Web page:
2. It is a good idea to pay by credit card if your card leaves your sight. An example might be when a waiter takes your card from your table in a restaurant or when ordering online. Debit cards are easier to process illegally than credit cards.
3. Make sure when using your debit card that no one can see your PIN.
4. If you lose your debit or credit card, report it immediately to the appropriate financial institution.

Self-Assessment for Online Banking and Other Financial Institution Products

Are you keeping your information secure? Are you taking steps to protect sensitive information? Safeguarding sensitive data in your files, on your computers, phones, and tablets is just plain good business. After all, if that information falls into the wrong hands, it can lead to fraud or identity theft.

Consumer, Business, and Commercial Online Banking customers are strongly encouraged to perform an annual self-assessment focusing on their online banking practices and network security. A Self- Assessment will help evaluate whether you have implemented sound security practices to address the five key security practices and principles. The Federal Trade Commission, Bureau of Consumer Protection defines the five key principals as follows:

1. Take stock. Know the nature and scope of the sensitive information contained in your files and on your equipment.
2. Scale down. Keep only what you need for your records.
3. Lock it. Protect the information in your care.
4. Pitch it. Properly dispose of what you no longer need.
5. Plan ahead. Create a plan to respond to security incidents.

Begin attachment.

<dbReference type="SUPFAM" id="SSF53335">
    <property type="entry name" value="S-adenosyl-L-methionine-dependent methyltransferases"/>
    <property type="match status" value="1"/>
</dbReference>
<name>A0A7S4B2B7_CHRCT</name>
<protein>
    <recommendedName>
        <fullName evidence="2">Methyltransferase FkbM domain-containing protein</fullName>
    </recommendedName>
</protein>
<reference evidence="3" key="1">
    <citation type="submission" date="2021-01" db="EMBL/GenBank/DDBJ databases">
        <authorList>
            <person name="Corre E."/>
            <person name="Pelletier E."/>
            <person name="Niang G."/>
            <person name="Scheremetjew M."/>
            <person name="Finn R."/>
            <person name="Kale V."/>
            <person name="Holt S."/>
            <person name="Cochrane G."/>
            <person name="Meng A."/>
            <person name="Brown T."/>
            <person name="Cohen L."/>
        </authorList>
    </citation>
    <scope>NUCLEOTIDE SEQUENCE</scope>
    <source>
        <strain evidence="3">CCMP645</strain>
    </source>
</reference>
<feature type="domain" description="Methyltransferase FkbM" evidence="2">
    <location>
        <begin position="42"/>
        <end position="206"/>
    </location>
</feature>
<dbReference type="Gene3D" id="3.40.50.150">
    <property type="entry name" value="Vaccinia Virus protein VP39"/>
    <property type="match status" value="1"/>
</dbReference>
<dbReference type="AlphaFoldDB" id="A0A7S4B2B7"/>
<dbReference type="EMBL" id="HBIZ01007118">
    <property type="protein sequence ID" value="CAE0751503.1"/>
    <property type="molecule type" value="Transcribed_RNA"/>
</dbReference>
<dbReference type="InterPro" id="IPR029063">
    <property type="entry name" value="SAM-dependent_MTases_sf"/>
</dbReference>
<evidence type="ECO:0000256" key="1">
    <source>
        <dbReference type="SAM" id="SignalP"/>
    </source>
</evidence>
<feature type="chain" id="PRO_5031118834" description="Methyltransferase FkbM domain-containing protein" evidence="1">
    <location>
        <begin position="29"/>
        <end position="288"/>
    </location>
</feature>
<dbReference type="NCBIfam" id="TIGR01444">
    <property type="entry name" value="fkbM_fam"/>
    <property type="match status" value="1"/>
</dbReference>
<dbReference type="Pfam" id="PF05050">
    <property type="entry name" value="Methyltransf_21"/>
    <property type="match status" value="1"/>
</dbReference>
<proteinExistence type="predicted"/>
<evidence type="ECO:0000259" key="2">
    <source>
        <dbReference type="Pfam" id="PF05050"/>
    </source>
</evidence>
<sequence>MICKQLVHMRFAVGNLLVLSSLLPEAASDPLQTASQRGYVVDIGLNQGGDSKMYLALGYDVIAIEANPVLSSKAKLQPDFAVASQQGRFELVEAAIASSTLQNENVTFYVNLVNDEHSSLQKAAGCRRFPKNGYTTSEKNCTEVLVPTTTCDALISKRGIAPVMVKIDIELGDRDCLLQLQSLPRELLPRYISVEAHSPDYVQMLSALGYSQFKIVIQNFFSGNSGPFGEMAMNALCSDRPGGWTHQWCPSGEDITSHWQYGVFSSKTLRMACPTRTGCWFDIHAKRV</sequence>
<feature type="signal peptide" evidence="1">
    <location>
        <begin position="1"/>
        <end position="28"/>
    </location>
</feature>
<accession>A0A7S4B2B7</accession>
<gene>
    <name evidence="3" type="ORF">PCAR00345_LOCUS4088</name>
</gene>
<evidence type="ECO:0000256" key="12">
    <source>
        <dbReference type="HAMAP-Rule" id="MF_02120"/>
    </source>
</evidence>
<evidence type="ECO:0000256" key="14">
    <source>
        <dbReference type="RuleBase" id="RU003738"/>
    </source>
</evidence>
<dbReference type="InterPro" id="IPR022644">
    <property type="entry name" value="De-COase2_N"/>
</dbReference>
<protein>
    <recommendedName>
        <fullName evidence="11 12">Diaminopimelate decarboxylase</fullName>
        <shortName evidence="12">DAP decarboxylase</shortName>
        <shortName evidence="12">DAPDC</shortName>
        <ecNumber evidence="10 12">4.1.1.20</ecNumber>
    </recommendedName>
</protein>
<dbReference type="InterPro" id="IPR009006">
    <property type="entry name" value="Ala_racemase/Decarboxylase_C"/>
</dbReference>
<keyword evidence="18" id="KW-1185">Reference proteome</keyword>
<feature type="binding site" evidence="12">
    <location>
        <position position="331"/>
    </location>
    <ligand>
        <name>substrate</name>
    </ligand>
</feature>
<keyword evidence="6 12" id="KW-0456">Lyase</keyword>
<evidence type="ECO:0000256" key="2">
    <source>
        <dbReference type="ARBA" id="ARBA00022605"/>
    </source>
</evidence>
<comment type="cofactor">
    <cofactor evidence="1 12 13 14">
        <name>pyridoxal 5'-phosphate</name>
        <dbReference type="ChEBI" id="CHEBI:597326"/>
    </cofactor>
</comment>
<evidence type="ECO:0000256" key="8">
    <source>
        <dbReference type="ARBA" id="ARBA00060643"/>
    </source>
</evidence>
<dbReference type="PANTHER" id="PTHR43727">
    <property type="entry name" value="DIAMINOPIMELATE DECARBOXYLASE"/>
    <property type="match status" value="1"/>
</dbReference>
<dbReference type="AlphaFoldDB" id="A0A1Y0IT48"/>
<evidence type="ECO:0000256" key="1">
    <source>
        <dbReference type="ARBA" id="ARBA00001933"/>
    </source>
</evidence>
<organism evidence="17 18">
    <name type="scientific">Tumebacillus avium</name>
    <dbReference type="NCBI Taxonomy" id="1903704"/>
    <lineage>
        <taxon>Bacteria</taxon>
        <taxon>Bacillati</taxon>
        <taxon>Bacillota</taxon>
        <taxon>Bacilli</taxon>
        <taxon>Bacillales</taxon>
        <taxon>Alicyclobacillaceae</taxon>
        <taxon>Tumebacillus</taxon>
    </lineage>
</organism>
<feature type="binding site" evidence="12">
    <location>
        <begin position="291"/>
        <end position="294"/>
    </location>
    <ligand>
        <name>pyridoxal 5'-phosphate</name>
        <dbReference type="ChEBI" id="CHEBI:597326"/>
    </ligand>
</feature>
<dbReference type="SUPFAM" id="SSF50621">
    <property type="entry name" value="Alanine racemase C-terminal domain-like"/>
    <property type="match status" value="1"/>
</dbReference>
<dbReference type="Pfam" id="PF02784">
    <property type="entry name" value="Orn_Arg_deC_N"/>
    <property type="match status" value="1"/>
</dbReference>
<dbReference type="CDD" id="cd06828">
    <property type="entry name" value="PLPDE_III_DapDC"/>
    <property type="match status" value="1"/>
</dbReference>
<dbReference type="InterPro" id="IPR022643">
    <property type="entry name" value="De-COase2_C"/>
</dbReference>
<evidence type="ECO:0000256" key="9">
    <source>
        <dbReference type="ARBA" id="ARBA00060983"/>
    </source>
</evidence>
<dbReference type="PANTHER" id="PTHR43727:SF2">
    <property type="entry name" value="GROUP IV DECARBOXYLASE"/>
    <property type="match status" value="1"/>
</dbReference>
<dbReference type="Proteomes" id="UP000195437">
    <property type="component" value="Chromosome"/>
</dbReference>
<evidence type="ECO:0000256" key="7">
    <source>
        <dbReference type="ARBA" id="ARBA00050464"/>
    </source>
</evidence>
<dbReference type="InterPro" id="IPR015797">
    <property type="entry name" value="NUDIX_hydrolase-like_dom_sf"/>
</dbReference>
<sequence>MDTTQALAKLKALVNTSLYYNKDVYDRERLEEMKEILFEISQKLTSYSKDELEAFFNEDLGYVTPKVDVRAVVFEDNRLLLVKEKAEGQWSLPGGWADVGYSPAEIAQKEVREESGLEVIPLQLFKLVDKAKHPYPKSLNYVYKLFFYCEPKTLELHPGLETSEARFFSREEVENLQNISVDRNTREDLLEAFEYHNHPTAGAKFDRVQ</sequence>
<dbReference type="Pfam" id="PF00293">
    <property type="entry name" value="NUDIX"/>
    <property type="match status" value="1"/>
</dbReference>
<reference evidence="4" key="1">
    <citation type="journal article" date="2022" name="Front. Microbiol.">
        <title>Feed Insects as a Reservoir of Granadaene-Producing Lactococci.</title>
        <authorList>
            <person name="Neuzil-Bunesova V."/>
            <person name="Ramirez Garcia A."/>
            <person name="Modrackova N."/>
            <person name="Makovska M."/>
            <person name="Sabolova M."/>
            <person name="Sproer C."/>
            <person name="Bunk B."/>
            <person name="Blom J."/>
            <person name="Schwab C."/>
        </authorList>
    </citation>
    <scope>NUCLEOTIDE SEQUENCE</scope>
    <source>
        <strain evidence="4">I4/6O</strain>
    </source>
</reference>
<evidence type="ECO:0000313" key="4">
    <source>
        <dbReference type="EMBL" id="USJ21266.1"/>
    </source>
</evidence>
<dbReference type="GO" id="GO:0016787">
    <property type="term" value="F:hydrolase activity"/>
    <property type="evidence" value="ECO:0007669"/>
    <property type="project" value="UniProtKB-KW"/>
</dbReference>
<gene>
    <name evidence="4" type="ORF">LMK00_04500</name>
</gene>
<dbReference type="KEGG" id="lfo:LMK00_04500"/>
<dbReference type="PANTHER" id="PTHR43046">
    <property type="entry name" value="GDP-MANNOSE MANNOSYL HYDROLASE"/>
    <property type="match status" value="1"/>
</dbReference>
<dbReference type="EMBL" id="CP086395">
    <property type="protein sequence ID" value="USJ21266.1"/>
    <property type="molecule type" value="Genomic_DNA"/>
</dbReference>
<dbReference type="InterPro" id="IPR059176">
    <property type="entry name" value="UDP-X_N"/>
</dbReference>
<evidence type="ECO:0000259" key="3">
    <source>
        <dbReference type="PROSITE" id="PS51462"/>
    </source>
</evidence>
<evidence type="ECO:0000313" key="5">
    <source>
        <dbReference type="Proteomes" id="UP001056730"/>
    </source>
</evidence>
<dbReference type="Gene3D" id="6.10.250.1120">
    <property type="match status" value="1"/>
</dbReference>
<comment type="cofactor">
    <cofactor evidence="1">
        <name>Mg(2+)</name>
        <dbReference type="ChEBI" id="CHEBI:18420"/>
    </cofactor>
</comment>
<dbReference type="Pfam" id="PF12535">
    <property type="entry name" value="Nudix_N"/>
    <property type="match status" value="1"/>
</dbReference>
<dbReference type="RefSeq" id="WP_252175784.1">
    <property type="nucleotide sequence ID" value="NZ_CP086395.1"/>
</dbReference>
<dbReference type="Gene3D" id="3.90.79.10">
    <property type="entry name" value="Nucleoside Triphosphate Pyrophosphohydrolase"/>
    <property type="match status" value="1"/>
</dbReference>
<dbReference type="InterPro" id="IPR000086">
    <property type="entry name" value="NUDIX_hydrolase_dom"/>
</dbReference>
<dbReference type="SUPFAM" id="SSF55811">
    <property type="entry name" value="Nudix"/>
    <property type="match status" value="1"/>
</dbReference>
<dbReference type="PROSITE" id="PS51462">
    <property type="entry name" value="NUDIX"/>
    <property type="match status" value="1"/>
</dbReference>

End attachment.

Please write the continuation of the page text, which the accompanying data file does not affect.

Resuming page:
Take Stock - Know the nature and scope of the sensitive information contained in your files, computers, phones, and tablets.

1. Take inventory of all file storage and electronic equipment and where you store sensitive data.
2. For business and commercial customers, talk with your employees and outside service providers to determine who sends sensitive information to your business, and how it is sent.
3. Consider all of the methods with which you collect sensitive information and what kind of information you collect.
4. Review where you keep the information you collect, and who has access to it.

Scale Down - Keep only what you need. Some of the items listed below are valid for business or commercial customers

1. Use Social Security numbers only for required and lawful purposes. Don’t use them as employee identifiers or customer locators.
2. Keep customer credit card information only if you have a business need for it.
3. Review the forms you use to gather data — like credit applications and fill-in-the-blank web screens for potential customers — and revise them to eliminate requests for information you don’t need.
4. Change the default settings on your software that reads customers’ credit cards. Don’t keep information you don’t need.
5. Truncate the account information on any electronically printed credit and debit card receipts that you give your customers. You may include no more than the last five digits of the card number, and you must delete the card’s expiration date.